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Gourdon collection brings over £30m in Paris bonanza

04 April 2011Written by ATG Reporter

THE mammoth, 875-lot, three-day sale from the collections of the Château de Gourdon staged by Christie's in Paris closed last week closed having raised a hammer total of €35.1m (£31.9m).

On offer were over 600 lots of French decorative arts and design assembled by the collector Laurent Negro over the last 15 years, together with a selection of more traditional antiques and paintings acquired by his father, all of which had been on display at the family's mountaintop château in the South of France.

They were sold in five sessions from March 29-31.

Laurent Negro's aim had been to chart the development of French decorative arts from the luxury of the Art Nouveau and Deco periods through to the more stripped-down utilitarian Modernism as practiced by the Union des Artistes Moderne.

To this end he had put together one of the most comprehensive assemblies of its type, often paying top-dollar prices to secure his many prize pieces.

Set out by Christie's in museum-style period room sets at the sale venue, the Palais de Tokyo in the Trocadero, it was easy to appreciate the scale of the operation.

Christie's succeeded in selling 84 per cent by lot and value to come in at a premium-inclusive €42m, the lower end of an estimate that had been revised from an original high of €40-60m down to €35-50m.

That was no mean feat given that this was never going to be the easiest of dispersals. The sheer volume of material put onto the market, some of it of relatively esoteric nature; its recent acquisition and consequent market familiarity and the high prices that some of it cost, all represented commercial challenges.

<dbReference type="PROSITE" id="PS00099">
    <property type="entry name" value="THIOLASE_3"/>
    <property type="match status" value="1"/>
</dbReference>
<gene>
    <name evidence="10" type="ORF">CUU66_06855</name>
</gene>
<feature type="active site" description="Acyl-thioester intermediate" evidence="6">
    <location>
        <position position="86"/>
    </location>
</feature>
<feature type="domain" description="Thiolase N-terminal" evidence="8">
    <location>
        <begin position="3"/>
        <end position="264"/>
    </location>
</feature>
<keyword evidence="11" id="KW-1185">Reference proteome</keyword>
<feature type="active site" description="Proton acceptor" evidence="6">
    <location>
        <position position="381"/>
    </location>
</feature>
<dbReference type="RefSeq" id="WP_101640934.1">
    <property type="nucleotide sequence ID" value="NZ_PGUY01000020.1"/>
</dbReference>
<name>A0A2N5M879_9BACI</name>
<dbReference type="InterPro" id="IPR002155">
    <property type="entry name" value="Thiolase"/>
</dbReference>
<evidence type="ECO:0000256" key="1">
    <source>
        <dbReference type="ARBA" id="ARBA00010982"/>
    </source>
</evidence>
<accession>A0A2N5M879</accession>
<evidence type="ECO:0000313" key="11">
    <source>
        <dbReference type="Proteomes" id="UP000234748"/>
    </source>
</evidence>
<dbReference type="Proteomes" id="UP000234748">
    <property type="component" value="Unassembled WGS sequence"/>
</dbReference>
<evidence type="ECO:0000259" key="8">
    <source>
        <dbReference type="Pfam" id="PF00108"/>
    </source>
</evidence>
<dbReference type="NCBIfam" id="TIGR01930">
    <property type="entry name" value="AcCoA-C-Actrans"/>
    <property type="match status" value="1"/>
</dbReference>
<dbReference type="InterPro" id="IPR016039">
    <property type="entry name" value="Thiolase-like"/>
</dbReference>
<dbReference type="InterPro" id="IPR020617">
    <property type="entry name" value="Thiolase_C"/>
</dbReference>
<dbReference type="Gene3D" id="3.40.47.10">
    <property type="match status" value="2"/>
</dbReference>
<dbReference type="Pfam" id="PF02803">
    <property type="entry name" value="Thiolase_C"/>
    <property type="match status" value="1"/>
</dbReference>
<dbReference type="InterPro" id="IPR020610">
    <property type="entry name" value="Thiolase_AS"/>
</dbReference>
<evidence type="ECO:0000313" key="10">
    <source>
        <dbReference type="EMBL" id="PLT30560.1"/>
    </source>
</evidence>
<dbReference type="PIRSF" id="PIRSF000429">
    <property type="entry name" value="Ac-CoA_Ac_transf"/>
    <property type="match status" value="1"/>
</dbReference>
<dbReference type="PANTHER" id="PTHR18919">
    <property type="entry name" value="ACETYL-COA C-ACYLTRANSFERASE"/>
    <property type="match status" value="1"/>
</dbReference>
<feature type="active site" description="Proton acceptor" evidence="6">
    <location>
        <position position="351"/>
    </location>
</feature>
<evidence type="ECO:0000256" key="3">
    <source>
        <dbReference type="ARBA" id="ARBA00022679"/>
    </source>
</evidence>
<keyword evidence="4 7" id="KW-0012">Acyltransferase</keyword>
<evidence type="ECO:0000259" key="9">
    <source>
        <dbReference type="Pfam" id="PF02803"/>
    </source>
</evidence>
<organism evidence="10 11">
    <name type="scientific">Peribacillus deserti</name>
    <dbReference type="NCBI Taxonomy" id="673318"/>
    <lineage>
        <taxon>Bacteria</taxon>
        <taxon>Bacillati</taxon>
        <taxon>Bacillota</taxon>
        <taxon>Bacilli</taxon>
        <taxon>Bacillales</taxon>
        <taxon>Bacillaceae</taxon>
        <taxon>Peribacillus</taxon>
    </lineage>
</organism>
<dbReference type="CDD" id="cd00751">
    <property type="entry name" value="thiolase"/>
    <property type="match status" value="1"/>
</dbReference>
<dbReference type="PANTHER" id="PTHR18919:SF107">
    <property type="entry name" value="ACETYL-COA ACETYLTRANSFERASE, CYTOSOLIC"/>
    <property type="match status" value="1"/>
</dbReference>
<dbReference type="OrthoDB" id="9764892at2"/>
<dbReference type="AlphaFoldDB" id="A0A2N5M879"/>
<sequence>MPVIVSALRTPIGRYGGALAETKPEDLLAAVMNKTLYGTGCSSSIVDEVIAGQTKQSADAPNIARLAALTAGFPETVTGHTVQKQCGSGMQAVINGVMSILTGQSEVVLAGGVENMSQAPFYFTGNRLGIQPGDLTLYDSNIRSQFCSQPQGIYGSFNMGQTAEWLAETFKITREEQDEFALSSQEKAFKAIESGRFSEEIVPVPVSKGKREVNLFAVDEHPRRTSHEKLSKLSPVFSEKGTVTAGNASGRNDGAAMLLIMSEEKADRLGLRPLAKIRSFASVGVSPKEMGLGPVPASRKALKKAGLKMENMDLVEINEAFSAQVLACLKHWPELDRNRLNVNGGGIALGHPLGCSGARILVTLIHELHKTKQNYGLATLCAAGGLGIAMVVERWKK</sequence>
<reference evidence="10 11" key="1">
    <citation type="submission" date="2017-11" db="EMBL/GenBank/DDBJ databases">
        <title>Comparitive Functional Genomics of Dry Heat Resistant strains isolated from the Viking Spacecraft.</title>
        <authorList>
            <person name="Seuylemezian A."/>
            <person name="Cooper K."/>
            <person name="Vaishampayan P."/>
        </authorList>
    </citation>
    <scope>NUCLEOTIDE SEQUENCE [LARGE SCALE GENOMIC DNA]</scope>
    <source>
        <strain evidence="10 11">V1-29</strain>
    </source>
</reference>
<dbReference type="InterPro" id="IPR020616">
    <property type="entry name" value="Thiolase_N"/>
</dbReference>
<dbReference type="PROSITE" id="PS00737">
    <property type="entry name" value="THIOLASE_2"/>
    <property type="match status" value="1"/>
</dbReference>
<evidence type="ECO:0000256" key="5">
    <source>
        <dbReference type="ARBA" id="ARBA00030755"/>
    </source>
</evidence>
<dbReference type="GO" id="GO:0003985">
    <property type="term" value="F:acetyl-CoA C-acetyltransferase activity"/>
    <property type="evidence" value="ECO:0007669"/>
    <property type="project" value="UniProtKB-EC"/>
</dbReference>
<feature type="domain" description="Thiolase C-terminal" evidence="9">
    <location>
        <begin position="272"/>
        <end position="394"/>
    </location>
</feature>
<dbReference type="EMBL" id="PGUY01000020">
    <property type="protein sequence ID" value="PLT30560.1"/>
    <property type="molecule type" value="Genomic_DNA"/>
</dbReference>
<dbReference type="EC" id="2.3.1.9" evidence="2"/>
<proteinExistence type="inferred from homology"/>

To that extent the Château collection was unlike the Yves Saint Laurent/Bergé sale of 2009, to which it was inevitably compared.

St Laurent's €374m (inc. premium) sale with a decorative arts section that netted €59.1m (inc. premium) was put together over a much longer period and was an event which came with the bonus of massive celebrity associations.

Individual results in the Château de Gourdon sale underline this. While eight works sold for over €1m (including premium) and 13 auction records were set, multi-estimate prices were thin on the ground amongst the highlights offered in the first 'masterpieces' session.

Here works carrying hefty expectations by blue-chip names like Eileen Grey and Jean Dunand either sold on low estimate or, in a few cases, failed to get away, most notably Dunand's black lacquer games table and chairs made for Madeleine Vionnet guided at €3.5m.

In the end it was Emile-Jacques Ruhlmann who proved to be man of the match. The French designer's work provided the highest price in the entire sale when his modernist 'skis' chaise longue, sold for a mid estimate €2.5m (£2.27m) to a European collector - an auction record for Ruhlmann.

But it was Ruhlmann's classic Art Deco ivory and exotic veneered creations (extensively represented in the Château collections) rather than his modernist designs that provided the most competitive element in this sale, sparking bidding battles from a small group of determined collectors to sell for multi-estimate sums, like the Lassalle commode pictured on the front page that realised €1.55m (£1.4m).

By Anne Crane

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